Carolyn Bogott: Houle nurtures international connections
Published 5:56 pm Tuesday, April 5, 2022
Barb Houle loves teaching psychology at Riverland Community College. She also loves making a difference in the lives of people in Eswatini, Africa, formerly known as Swaziland.
After graduation from Crosby-Ironton High School, Barb began work on a natural science degree from the College of St. Benedict. While on a study abroad course during her junior year, she realized she wanted to make travel and living abroad part of her future. When she returned home, she began to investigate serving in the Peace Corps.
On completion of her degree, she received a letter telling her that she was accepted to the Peace Corps to teach science in Swaziland. Out came the atlas (no internet then!) to see that Swaziland is a land-locked country on the eastern flank of South Africa where it adjoins Mozambique.
Barb greatly enjoyed her two years of Peace Corps service. She made a lifelong friendship with another teacher at her school, Lindiwe Sibisi. After completing her Peace Corps commitment, she returned to the United States and did several jobs before completing a master’s degree and then a Ph.D. in Psychology. She was then hired at Riverland.
Swaziland has continued to call to her, and she has made numerous trips back, including spending two sabbatical years there. On the 2009-10 sabbatical, Barb and her friend Lindiwe Sibisi visited a patient in a hospital.
Barb noticed that “the patients had nothing to do while they were recovering, no books, magazines, TV, nothing.”
In discussing her observation with her friend, the project, “Read to Recovery” was born. They formulated a plan to raise funds to send books from the USA to be distributed to hospitals and health care centers. The project has continued since that start in 2010, with the generous help of many donors, and has shipped countless books to Swaziland.
In 2017, on her second sabbatical trip, Barb was able to observe the success of the project in getting the patients’ minds off their health issues and lowering their stress.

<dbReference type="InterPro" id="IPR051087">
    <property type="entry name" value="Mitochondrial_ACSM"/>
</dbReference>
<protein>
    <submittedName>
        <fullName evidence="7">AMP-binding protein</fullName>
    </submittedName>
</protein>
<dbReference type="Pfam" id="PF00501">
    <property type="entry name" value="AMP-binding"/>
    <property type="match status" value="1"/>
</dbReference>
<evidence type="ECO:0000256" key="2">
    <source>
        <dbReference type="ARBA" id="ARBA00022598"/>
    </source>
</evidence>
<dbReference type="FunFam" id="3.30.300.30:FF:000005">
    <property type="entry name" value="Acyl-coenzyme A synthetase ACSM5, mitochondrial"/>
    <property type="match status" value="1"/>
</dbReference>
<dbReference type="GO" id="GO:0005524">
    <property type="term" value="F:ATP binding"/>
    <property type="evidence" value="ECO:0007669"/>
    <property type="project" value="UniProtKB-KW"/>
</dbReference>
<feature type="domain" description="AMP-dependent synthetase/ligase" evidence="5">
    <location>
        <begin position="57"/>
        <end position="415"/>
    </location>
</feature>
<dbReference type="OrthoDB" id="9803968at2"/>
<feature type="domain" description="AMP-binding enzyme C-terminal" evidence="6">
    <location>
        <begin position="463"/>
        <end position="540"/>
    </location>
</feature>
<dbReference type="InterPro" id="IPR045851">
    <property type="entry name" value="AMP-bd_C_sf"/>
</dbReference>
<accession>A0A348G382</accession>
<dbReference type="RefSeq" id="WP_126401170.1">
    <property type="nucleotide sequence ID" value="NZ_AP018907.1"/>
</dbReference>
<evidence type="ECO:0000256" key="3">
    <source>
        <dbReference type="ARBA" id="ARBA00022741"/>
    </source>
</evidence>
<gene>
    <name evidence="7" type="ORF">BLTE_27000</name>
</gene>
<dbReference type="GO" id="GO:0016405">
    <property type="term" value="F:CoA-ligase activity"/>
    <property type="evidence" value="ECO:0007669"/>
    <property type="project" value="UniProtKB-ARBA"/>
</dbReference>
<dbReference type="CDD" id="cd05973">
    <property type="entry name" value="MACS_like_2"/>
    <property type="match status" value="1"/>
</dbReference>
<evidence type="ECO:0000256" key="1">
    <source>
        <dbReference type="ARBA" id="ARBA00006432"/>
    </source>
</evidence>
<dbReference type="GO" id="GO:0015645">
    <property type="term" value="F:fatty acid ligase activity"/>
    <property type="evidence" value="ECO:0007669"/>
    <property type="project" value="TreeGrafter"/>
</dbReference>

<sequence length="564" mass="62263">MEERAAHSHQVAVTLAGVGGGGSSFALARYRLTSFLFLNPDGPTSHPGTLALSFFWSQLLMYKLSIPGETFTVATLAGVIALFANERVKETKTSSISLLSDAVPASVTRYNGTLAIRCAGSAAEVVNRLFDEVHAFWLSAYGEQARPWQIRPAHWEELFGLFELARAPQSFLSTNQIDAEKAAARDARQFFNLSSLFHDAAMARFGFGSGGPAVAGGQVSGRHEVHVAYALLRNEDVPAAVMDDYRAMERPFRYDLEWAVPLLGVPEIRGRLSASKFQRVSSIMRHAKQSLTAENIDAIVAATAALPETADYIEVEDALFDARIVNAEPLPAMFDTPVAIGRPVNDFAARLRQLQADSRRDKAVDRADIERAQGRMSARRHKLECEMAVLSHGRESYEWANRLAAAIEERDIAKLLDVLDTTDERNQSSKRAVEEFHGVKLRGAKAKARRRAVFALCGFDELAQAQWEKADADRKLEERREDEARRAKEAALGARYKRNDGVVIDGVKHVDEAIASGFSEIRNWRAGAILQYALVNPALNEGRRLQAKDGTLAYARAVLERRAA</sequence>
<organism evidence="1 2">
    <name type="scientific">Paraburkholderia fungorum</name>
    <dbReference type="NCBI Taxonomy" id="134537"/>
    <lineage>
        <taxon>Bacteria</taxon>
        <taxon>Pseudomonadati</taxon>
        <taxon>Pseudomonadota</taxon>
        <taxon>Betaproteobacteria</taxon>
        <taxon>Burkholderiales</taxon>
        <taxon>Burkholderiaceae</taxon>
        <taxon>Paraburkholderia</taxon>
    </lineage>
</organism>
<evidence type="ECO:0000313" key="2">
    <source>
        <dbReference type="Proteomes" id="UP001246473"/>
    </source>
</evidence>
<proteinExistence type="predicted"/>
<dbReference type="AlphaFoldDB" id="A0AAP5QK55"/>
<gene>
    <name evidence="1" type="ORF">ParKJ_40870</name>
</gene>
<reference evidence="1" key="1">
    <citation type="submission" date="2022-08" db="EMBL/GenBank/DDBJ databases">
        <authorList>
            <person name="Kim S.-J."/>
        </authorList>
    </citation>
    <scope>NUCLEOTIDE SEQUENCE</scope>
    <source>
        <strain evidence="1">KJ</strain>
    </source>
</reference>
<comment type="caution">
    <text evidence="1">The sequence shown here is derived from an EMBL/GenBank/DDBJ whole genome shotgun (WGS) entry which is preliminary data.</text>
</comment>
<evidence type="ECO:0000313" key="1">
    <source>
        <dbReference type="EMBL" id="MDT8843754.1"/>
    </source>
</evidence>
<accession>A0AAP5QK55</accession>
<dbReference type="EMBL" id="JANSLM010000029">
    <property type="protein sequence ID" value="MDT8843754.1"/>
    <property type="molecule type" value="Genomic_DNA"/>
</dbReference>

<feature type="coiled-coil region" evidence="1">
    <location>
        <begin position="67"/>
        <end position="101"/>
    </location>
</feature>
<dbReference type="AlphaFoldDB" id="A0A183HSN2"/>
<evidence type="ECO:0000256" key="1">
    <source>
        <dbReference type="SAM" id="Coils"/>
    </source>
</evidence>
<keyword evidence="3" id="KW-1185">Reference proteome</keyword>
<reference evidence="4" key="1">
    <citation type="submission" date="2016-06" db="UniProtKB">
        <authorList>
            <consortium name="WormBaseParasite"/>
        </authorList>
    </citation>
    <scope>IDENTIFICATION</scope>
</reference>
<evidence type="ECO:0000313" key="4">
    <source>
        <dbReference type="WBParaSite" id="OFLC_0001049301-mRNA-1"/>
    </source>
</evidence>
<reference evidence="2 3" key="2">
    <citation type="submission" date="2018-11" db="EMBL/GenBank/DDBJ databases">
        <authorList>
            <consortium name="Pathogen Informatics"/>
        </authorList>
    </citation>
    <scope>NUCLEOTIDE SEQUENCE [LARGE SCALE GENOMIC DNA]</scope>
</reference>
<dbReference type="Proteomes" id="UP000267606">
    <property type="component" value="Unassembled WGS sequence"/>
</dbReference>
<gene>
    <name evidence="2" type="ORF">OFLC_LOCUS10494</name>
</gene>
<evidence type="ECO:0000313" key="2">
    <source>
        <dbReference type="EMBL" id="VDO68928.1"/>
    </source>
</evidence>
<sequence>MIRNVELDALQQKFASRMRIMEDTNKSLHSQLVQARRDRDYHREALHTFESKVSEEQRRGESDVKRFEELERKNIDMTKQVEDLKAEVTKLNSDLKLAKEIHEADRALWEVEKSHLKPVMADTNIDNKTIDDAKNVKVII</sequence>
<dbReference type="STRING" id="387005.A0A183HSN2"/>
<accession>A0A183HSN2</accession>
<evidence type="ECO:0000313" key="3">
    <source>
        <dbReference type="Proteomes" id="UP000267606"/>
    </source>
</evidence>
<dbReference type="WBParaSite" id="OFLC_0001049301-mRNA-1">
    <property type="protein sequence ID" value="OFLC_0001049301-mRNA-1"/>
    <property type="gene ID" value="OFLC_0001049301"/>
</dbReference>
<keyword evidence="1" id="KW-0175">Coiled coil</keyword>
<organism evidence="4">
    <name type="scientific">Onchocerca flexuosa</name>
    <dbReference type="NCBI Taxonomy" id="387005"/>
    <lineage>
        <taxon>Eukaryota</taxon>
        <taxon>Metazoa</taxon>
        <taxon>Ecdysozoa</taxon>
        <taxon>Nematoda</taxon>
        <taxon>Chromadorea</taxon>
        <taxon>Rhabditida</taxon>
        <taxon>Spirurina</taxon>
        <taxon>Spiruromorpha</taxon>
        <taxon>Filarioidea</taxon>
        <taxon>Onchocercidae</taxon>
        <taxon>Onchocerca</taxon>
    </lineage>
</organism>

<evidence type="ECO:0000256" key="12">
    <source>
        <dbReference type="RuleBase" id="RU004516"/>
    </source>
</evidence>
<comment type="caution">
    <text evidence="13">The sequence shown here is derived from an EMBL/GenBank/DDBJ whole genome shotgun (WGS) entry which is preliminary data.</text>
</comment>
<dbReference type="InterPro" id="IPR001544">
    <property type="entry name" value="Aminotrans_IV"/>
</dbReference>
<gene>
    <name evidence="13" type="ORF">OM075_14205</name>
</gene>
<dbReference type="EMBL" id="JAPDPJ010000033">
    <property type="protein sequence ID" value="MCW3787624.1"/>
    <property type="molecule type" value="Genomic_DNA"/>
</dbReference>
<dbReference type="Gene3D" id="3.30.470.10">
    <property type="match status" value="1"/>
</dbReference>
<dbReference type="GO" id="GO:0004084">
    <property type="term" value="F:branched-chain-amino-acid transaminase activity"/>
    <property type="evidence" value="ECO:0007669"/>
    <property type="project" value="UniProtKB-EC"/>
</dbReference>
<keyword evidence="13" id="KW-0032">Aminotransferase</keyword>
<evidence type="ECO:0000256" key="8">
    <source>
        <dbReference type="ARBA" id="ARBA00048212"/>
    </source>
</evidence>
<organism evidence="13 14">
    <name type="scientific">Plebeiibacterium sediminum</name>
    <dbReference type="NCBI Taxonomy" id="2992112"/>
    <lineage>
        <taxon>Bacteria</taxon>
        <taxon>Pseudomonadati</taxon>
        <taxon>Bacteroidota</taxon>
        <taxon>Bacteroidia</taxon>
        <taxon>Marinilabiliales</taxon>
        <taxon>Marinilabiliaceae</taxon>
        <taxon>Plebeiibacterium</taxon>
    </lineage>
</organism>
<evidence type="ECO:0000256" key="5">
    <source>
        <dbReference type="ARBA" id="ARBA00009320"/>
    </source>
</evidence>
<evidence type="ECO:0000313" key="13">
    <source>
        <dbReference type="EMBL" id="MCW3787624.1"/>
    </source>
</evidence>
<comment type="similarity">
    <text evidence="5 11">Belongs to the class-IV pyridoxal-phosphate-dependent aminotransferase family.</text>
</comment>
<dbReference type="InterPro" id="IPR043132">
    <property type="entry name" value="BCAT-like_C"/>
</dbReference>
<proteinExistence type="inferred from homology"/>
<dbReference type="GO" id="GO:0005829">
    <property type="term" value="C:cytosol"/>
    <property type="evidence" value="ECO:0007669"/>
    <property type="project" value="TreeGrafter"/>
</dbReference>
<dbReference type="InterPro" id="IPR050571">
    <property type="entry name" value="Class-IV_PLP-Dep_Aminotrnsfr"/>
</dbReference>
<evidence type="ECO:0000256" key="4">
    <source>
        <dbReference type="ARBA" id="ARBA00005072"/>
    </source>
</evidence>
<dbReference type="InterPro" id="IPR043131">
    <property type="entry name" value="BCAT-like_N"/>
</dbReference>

Later in 2017, a connection was made with Books for Africa, a nonprofit that is the largest shipper of books to Africa. This partnership between Read to Recovery and this larger organization has greatly enhanced fundraising and provided an avenue for shipping more books.
Barb and Lindiwe Sibisi undertook the goal of collecting and shipping a container of 22,000 books to Swaziland. They reached their goal in 2019 and Barb was there to help Lindiwe Sibisi deliver the books to schools, as well as medical facilities.
“It was wonderful to see the joy and excitement of the recipients,” Barb said.
The current goal is to raise funds to ship a second container of books. Barb is so grateful for the generosity of Riverland’s bookstore which donated older editions to Books for Africa. She also thanks the numerous other donors, including Austin’s Friends of the Library, that have given to the Read to Recovery project. Financial donations can be made at booksforafrica.org.
Barb’s life and teaching have been greatly enhanced by this close association with a place so far away. She cherishes her personal blessings of educational and travel opportunities, and in turn, she strives to give back through service.
We salute you, Barb Houle, for being a wonderful world citizen and reminding us that great things can come from simple ideas.
For more information about the Austin Branch of AAUW, contact Sue Grove firstname.lastname@example.org or Carolyn Bogott email@example.com. The American Association of University Women, now AAUW, is open to anyone who has completed a two-year degree or beyond. AAUW welcomes men who support our objectives and there are student memberships available. AAUW has been empowering women since 1881. We support equity and education for women. Scholarships are offered, as well as help in litigation in cases dealing with sex discrimination. We are the most important and highly respected research and lobbying organization dealing with women’s issues such as equal opportunity and job equality.